Schlechty's (2002) view of students as volunteers not only reevaluates roles in the classroom, it also shifts the power structure of the classroom and the relationship of the teacher and student. Yukl (2006) defines power as “the capacity of one party to influence another party.” For years under the instructor centered learning approach, teachers have rightly used position power, which Yukl (2006) defines as “influence derived from legitimate authority,” to maintain order and facilitate learning in their classrooms. Under this paradigm, teachers exercise legitimate power, which is that granted to them from a recognized authority; coercive power, which is authority to inflict punishment; and more recently reward power, which is control over resources or desired rewards (Yukl, 2006) with students in the classroom. However, Bennis (2003) contends that today's leaders must understand that power now follows ideas rather than position and I believe that this is true for young people also. Ubiquitous technology in our culture has given even young children an unprecedented taste of power with videos, music and television shows on demand from the computer, video games that offer real and important choices, and the power to digitally and creatively remix work. This technological power may create a significant disconnect between children's school worlds and their home worlds. So within this new power structure of student as volunteer in the classroom, expert power, information power, ecological power and power over oneself are changing in the context of technology. These four powers reside in children's daily experiences and are particularly relevant in our twenty-first century classrooms. The transformational changes of these four powers in classroom settings will bring true power to students' learning and to their motivation for learning. Ultimately, these powers will generate in our children the two ideal outcomes of power: liberation and commitment for their own learning.
Sharma and Hannafin (2007) noted two types of technology based scaffolds: cognitive and interface. The cognitive scaffolds will scaffold a process with supports for the steps involved while the interface scaffolds focus on communicating representations. From my research, interface scaffolds foster curiosity significantly more than cognitive scaffolds. Certainly, scaffolds were not originally conceived as permanent structures. Indeed, scaffolds provide structure and guidance to novices while performing within the zone of proximal development, but this guidance is only offered as long as the novice needs assistance. The ultimate goal of course is that the learner can perform the task without assistance from the expert or without the use of the scaffolds (Vygotsky, 1978). Students' reactions to interface and cognitive scaffolds represent two ends of the scaffolding spectrum and demonstrate students' sensitivity to the amount of guidance or assistance they need in order to learn. For curiosity to flourish, students would rather be in a position of exploration where they are looking for and evaluating the concept under study rather than in a position to be led through to the solution to a problem.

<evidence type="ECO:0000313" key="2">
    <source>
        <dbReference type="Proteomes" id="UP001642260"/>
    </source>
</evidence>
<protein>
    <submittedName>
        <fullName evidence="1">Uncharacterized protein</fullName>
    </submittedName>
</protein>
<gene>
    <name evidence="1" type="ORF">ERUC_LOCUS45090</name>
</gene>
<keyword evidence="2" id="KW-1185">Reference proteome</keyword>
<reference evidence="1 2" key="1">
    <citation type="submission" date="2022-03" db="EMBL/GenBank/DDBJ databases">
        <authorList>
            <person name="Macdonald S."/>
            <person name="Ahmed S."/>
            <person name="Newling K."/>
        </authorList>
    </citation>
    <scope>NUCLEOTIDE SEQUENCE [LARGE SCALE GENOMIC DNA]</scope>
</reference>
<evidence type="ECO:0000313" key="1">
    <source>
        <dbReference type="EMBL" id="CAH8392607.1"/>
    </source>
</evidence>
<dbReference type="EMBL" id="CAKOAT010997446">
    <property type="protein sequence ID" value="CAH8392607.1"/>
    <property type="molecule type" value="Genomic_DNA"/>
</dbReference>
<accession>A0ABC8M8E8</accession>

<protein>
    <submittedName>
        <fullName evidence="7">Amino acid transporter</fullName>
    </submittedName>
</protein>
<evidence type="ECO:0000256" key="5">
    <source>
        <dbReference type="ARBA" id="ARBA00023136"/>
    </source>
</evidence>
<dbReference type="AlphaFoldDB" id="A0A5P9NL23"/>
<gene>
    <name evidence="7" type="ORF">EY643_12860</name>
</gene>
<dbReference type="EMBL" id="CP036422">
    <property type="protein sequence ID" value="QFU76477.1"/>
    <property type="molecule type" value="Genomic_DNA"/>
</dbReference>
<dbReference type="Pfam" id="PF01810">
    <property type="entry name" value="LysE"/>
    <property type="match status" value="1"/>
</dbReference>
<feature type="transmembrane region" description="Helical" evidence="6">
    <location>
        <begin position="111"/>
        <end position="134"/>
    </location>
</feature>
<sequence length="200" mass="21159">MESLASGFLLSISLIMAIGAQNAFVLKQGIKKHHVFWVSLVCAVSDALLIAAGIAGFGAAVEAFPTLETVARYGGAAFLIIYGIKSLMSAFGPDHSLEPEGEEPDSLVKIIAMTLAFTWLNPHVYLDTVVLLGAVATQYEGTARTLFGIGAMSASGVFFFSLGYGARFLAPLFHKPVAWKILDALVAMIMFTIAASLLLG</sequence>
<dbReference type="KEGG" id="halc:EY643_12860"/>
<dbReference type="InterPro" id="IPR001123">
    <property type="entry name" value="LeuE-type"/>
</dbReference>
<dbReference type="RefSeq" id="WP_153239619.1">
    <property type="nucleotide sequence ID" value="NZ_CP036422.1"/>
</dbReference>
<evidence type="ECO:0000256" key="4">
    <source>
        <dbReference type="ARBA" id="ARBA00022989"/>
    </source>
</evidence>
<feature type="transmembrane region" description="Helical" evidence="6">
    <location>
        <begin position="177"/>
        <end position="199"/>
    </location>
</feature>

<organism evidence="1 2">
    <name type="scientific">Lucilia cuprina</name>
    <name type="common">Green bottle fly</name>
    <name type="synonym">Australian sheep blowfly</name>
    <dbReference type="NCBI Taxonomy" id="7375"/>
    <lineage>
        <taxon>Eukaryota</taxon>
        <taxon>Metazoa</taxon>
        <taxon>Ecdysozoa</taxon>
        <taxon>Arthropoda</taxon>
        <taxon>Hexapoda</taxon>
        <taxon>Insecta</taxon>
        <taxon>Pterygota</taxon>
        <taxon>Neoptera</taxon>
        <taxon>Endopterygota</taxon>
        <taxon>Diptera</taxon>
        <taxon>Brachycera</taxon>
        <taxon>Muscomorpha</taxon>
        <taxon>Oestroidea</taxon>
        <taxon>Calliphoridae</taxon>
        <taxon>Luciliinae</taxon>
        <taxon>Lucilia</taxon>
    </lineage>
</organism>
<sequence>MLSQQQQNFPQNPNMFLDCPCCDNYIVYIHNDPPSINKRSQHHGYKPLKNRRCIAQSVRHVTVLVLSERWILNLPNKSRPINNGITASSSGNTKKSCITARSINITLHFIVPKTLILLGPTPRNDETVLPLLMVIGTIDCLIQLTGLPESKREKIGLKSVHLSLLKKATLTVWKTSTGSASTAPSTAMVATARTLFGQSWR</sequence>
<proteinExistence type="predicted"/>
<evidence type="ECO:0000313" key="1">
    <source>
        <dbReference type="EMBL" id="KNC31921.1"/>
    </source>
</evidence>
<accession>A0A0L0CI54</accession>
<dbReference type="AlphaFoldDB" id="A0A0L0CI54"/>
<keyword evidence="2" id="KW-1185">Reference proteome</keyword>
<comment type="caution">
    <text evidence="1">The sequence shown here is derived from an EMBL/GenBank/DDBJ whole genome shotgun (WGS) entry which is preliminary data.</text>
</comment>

Teacher as Provocateur
Many educators have yearned for a new metaphor for the teacher. It is clear that the “teacher as custodian and dispenser of all knowledge” metaphor is untenable in our information age. Other roles such as facilitator, guide and coach have all surfaced, but most failed to capture the essence or importance of a teacher's role. My favorite metaphor is teacher as provocateur (New, 1998). In this role, the teacher is active in guiding and stretching the students beyond where they believe they can go. It is this active stance that distinguishes the provocateur role from the facilitator or guide role. Further, in the role of provocateur, the teacher is essential but not central. The central element becomes the action of the students that has been elicited by the teacher. In other words, the central element is the learning! Essentially, the teacher as provocateur allows for and supports a community of curious learners. But the teacher is certainly not the only one in the classroom that is active. The students also have a significant role to play.
Strong and Capable Learners
In the classroom of the curious, the image of the learner shifts from one who responds to prompts with appropriate answers to one who is a strong and capable learner (New, 1998). With this view of the learner, I recognize that children instinctively learn from birth through interactions with their world. Children's natural curiosities can be honed in the classroom with important, authentic work that is respected. Indeed, I take students' work very seriously and I have seen that this attitude translates to students taking their own work seriously also. Using reflective protocols and authentic assessments, students' work and thinking has consistently surpassed expectations. Adults can often carry with them beliefs about their abilities to learn based on their experiences as children. Viewing all learners, adult and children as strong and capable and designing curiosity fostering work helps students re-evaluate themselves as learners.
Overall, I believe that learning is exciting. Students and teachers in a classroom that honors curiosity enjoy the hard fun of learning. This is the environment that I seek to build daily.